In the second half, WMU quarterback Tim Hiller started getting rid of the ball quicker. He found a rhythm and started hitting underneath passes to his receivers. Greg Robinson might be served well by disguising coverages on the outside, changing the look from cover 2 man to a cover 2 zone. Suddenly, instead of driving the cornerback off with his initial burst, that cornerback is sitting underneath the quick hitch to the outside. A couple well orchestrated disguised coverages might be just enough to make Hiller think twice, which would give Brandon Graham, Mike Martin, and the rest of the defensive line enough time to get to the quarterback.

Offensive game ball goes to . . . Tate Forcier. He finished 13/20 for 179 yards, 3 TDs, and – most importantly – zero interceptions, fumbles, or sacks in his first game at Michigan.

Defensive game ball goes to . . . I was tempted to say Donovan Warren, but I’ll say Steve Brown. He finished third on the team with six tackles, including five solo. His new position at SAM linebacker appeals to his strengths, which are speed and physicality. Warren made several tackles and played very physical, but he picked up two pass interference penalties and a personal foul.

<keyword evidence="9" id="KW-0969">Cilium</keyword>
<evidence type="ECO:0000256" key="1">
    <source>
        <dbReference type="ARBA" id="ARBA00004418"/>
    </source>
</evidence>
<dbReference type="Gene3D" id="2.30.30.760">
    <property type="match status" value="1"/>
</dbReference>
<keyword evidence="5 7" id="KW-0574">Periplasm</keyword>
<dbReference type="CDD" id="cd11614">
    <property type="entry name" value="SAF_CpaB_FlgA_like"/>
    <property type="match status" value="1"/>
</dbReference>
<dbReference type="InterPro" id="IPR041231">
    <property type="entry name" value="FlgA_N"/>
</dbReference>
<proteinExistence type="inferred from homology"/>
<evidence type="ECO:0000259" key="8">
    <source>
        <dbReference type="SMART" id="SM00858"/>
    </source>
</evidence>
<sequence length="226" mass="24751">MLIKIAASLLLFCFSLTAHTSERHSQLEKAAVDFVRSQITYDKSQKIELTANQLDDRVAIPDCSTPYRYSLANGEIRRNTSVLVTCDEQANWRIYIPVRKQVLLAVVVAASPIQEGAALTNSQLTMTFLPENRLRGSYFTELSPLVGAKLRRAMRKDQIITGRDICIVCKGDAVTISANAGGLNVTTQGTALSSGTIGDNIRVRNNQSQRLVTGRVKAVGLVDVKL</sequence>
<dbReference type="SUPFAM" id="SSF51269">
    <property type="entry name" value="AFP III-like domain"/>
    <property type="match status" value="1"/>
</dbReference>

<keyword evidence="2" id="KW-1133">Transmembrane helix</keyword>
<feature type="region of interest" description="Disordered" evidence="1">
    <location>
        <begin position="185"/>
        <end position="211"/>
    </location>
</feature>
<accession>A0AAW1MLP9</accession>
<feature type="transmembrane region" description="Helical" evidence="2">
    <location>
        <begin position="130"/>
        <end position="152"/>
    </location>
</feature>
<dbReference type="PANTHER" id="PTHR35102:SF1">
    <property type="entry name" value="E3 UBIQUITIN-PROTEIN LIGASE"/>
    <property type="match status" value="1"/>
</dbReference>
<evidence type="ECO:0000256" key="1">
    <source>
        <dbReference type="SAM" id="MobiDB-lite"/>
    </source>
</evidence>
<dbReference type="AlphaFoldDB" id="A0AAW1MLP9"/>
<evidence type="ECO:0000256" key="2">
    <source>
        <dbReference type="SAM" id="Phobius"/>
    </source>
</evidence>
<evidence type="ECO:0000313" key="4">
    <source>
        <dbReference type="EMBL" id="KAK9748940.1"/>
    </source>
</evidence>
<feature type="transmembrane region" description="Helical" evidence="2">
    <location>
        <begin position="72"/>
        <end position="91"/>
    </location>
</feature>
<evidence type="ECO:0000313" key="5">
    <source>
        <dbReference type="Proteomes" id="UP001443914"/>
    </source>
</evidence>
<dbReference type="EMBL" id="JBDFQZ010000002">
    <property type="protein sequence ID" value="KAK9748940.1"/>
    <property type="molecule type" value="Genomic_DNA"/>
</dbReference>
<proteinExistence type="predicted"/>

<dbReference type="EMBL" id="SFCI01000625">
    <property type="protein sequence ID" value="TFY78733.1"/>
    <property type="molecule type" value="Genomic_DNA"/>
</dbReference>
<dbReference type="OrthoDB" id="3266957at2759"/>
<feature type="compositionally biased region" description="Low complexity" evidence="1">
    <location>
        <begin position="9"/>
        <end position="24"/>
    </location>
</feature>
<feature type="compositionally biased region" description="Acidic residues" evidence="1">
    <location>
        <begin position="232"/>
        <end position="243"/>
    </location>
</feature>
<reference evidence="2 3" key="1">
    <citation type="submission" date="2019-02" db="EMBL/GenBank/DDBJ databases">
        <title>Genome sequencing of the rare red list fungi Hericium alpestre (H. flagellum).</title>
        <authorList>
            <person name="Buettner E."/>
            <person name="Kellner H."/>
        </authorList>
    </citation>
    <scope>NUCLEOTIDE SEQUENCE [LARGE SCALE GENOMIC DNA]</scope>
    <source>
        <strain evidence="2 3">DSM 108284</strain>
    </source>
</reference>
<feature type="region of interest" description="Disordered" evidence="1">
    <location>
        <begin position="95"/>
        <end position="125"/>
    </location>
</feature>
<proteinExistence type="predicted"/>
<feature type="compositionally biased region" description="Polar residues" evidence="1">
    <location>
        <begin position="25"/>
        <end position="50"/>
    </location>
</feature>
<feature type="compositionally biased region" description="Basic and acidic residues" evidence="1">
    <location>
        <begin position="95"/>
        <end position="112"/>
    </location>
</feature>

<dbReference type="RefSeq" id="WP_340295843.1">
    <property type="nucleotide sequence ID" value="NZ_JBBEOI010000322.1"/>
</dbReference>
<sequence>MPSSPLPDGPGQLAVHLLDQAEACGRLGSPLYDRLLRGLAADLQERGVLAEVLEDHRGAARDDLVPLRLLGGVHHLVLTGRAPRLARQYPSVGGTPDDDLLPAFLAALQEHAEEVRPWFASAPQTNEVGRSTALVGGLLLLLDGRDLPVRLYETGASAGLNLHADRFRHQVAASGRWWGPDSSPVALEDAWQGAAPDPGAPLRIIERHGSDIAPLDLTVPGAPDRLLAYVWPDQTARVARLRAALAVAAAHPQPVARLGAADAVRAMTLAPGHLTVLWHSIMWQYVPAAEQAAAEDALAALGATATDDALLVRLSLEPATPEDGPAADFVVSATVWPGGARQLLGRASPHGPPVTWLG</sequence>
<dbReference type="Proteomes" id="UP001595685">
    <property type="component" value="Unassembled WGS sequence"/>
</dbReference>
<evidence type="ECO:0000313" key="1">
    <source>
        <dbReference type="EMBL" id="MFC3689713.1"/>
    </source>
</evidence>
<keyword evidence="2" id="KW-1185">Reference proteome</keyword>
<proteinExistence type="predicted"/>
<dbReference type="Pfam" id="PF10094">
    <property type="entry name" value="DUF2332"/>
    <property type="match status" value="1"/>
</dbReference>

Let’s see less of this guy on offense . . . Denard Robinson. Until he can run the offense more smoothly and completely, he should be behind center less. I felt like the offense got bogged down when he was in the game. His passing was subpar and jittery, and it seemed like WMU’s defense didn’t respect his ability to do anything but run. (Honorable mention: Nick Sheridan and David Cone.)

Let’s see less of this guy on defense . . . J.T. Floyd. Floyd was in there as a backup to Boubacar Cissoko once Cissoko aggravated his shoulder injury. But especially in next week’s game against Notre Dame, with Jimmy Clausen throwing to Golden Tate and Michael Floyd, Michigan can’t afford to put Floyd in there at cornerback. He got burned a couple times – including the 73-yard TD pass, on which Troy Woolfolk was also at fault – and he’s probably just too slow to be playing corner. If Michigan had any depth at the CB position, Floyd would probably be a safety. Hopefully Cissoko gets healthy and freshman Justin Turner steps up his game in the coming week. Otherwise, I’m afraid we should expect a rain of deep balls from Clausen next week.

MGoBlue’s official game information.